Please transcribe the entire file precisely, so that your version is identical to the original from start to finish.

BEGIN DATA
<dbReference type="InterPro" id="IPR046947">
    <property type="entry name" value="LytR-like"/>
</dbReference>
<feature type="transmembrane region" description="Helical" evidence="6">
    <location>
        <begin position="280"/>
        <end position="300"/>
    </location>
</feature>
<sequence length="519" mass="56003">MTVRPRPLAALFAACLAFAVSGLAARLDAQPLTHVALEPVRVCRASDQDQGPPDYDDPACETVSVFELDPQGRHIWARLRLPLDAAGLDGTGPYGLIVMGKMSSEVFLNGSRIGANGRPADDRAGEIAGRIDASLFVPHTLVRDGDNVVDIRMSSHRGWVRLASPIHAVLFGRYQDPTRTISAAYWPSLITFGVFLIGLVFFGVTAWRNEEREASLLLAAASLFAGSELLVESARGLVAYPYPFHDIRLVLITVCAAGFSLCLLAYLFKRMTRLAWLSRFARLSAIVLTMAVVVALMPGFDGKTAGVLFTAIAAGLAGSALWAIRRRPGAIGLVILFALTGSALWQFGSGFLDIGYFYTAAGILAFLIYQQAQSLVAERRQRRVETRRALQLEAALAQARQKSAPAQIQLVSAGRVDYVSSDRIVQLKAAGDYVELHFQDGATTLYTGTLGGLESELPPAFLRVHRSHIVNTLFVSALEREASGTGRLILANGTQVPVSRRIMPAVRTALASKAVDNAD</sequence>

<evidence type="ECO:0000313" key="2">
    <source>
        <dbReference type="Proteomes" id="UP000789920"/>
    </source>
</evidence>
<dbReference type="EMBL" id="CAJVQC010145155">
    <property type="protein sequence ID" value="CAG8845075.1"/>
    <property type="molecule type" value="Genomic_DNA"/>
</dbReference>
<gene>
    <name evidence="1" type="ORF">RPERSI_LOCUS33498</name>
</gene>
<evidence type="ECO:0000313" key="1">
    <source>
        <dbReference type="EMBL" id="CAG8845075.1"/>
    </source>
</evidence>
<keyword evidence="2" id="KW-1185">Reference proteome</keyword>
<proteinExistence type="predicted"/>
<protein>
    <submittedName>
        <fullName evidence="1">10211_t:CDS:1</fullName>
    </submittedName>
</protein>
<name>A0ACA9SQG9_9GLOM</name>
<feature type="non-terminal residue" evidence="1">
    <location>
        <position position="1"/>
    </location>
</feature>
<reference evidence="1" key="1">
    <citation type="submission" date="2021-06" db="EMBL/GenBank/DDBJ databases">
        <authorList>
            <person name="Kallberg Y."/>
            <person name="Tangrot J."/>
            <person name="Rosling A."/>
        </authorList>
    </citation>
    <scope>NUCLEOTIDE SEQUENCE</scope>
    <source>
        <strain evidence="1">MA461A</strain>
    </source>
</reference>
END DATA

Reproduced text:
<dbReference type="InterPro" id="IPR046947">
    <property type="entry name" value="LytR-like"/>
</dbReference>
<feature type="transmembrane region" description="Helical" evidence="6">
    <location>
        <begin position="280"/>
        <end position="300"/>
    </location>
</feature>
<sequence length="519" mass="56003">MTVRPRPLAALFAACLAFAVSGLAARLDAQPLTHVALEPVRVCRASDQDQGPPDYDDPACETVSVFELDPQGRHIWARLRLPLDAAGLDGTGPYGLIVMGKMSSEVFLNGSRIGANGRPADDRAGEIAGRIDASLFVPHTLVRDGDNVVDIRMSSHRGWVRLASPIHAVLFGRYQDPTRTISAAYWPSLITFGVFLIGLVFFGVTAWRNEEREASLLLAAASLFAGSELLVESARGLVAYPYPFHDIRLVLITVCAAGFSLCLLAYLFKRMTRLAWLSRFARLSAIVLTMAVVVALMPGFDGKTAGVLFTAIAAGLAGSALWAIRRRPGAIGLVILFALTGSALWQFGSGFLDIGYFYTAAGILAFLIYQQAQSLVAERRQRRVETRRALQLEAALAQARQKSAPAQIQLVSAGRVDYVSSDRIVQLKAAGDYVELHFQDGATTLYTGTLGGLESELPPAFLRVHRSHIVNTLFVSALEREASGTGRLILANGTQVPVSRRIMPAVRTALASKAVDNAD</sequence>

<evidence type="ECO:0000313" key="2">
    <source>
        <dbReference type="Proteomes" id="UP000789920"/>
    </source>
</evidence>
<dbReference type="EMBL" id="CAJVQC010145155">
    <property type="protein sequence ID" value="CAG8845075.1"/>
    <property type="molecule type" value="Genomic_DNA"/>
</dbReference>
<gene>
    <name evidence="1" type="ORF">RPERSI_LOCUS33498</name>
</gene>
<evidence type="ECO:0000313" key="1">
    <source>
        <dbReference type="EMBL" id="CAG8845075.1"/>
    </source>
</evidence>
<keyword evidence="2" id="KW-1185">Reference proteome</keyword>
<proteinExistence type="predicted"/>
<protein>
    <submittedName>
        <fullName evidence="1">10211_t:CDS:1</fullName>
    </submittedName>
</protein>
<name>A0ACA9SQG9_9GLOM</name>
<feature type="non-terminal residue" evidence="1">
    <location>
        <position position="1"/>
    </location>
</feature>
<reference evidence="1" key="1">
    <citation type="submission" date="2021-06" db="EMBL/GenBank/DDBJ databases">
        <authorList>
            <person name="Kallberg Y."/>
            <person name="Tangrot J."/>
            <person name="Rosling A."/>
        </authorList>
    </citation>
    <scope>NUCLEOTIDE SEQUENCE</scope>
    <source>
        <strain evidence="1">MA461A</strain>
    </source>
</reference>